Photo: Jennifer Damitio
Teacher Jennifer Damitio leads her virtual classroom. She has found a number of free and easy-to-use tools that help her better communicate with and support her students.

The shift to remote learning to stem the coronavirus pandemic revealed enormous disparities among students in terms of access to Wi-Fi and digital devices, as well as the ability to learn the technology needed to complete class assignments.

But despite these inequalities there are ways teachers can help level the playing field for students during this time. The first and most obvious is providing each student with Chromebooks and hotspots, which is what my district, and many others, have now done.

The other main solution is ensuring students have support at all times. Along with synchronous learning — when the teacher and students are all in a live online session at the same time — a good proportion of remote learning is made up of asynchronous lessons, when students work on a project on their own or view a prerecorded video. During the latter, the teacher may not be available to respond to their questions right away. And many parents are working and aren’t able to provide hours of sustained attention to their child’s schoolwork during the day.

Instead, teachers can provide this support with tools that help students while they are learning on their own as well as provide ways for them to collaborate and connect with one another.

One tool I use often is Screencastify, an extension that can be added to the Google Chrome browser. It enables me to record video messages for my students. Video conferencing apps such as Zoom or Google Meet are helpful in connecting students as if they were all in the same classroom, but with Screencastify, students and their parents are able to watch and re-watch my videos as needed. Then, when the workday is over and their child is completing an assignment, the parent can refer to the video for help if needed.

Read&Write, another extension for Google Chrome, can help foster independence by enabling students to find help on their own. It is extremely useful in supporting students when they don’t have a parent or teacher on hand. For example, a student can click on a word and hear it read aloud or highlight text to hear a definition to improve reading comprehension or writing.

Equally important are tools that offer students the opportunity to create, collaborate, communicate and think critically while explaining their reasoning and listening to others’ ideas and responses. For this, I have found Flipgrid, a video message board to prompt discussions, and educreations, an interactive whiteboard, both very valuable.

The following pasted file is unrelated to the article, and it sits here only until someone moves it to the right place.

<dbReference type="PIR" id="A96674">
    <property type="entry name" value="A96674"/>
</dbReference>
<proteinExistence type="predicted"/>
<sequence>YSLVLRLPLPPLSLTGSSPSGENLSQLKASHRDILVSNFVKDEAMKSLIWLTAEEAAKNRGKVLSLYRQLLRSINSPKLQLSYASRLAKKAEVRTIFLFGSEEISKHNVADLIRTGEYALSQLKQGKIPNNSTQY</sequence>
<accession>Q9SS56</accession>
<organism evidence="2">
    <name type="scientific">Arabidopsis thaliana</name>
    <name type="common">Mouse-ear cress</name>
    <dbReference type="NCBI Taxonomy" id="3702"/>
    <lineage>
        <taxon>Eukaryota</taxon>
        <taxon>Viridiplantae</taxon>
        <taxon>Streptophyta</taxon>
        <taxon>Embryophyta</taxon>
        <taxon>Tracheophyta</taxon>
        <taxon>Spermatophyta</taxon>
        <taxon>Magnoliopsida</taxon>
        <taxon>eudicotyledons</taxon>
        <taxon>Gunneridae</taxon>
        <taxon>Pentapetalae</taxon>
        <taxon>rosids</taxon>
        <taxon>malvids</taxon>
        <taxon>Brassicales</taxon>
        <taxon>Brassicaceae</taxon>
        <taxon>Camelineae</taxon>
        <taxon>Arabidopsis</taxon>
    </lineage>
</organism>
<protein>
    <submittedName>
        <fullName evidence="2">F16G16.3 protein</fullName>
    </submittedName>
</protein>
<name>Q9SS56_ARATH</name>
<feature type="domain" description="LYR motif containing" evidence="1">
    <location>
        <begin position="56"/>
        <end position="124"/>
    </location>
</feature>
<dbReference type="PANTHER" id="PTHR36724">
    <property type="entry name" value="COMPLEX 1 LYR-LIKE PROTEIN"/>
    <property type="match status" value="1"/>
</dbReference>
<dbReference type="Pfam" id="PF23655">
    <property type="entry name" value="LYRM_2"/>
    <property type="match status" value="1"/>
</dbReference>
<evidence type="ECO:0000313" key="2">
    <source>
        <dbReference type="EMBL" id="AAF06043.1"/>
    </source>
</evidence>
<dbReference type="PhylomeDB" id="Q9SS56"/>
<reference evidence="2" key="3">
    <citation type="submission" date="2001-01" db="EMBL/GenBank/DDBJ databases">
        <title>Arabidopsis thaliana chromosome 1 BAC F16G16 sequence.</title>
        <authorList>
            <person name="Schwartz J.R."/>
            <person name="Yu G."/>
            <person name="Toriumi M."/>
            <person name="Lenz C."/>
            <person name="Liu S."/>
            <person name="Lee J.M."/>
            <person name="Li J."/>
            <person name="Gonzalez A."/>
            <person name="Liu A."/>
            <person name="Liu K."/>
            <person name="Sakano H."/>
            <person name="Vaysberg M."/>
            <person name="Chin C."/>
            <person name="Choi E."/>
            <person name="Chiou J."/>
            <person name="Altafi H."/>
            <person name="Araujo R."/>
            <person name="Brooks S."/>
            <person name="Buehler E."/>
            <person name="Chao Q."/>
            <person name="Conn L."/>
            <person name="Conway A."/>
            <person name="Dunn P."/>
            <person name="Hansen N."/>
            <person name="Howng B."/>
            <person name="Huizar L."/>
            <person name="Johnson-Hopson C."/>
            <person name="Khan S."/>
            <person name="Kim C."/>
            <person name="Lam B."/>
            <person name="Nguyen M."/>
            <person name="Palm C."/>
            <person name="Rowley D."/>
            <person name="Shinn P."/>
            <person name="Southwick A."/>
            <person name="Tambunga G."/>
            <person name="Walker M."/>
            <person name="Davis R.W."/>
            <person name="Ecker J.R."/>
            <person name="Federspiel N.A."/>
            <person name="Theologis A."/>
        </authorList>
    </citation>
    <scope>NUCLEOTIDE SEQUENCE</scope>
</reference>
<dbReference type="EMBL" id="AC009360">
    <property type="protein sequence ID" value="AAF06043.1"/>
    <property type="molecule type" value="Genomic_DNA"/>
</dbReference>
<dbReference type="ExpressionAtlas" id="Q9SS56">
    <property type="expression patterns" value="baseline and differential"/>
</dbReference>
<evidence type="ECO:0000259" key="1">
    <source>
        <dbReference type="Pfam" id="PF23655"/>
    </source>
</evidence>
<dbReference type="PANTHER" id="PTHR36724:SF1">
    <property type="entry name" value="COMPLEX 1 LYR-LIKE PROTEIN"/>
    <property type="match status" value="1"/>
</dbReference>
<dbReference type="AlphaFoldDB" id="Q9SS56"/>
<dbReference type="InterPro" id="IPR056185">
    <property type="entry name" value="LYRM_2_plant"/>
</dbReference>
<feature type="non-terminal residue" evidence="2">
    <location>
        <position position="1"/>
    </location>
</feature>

​​With Flipgrid, I can pose a question to my students, and they can videotape their responses to a shared workspace that all their classmates can view, as well as respond to each other. I use educreations to check for understanding. For example, at the end of a math concept I have students write their own problems and solve them. Educreations allows students to show their thinking on a whiteboard and record their process step-by-step, making it easy to quickly spot and fix small misconceptions.

These tools have helped me increase meaningful discourse among my students at different English learner levels and also can help teachers support a child with learning disabilities. They allow me to give my students the one-on-one attention that can be difficult during a full-class Zoom session and have made all the difference in our virtual learning environment.

At the end of the day, keep it simple and keep encouraging students to reflect and monitor their progress, strengths and weaknesses. No matter what tools work best for you, the easiest way to ensure every student is on the same page is to support them using easy to understand technology and maintaining a strong home-to-school connection.

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Jennifer Damitio teaches third grade at Crestmore Elementary School in Bloomington in San Bernardino County. Follow her @j_damitio.

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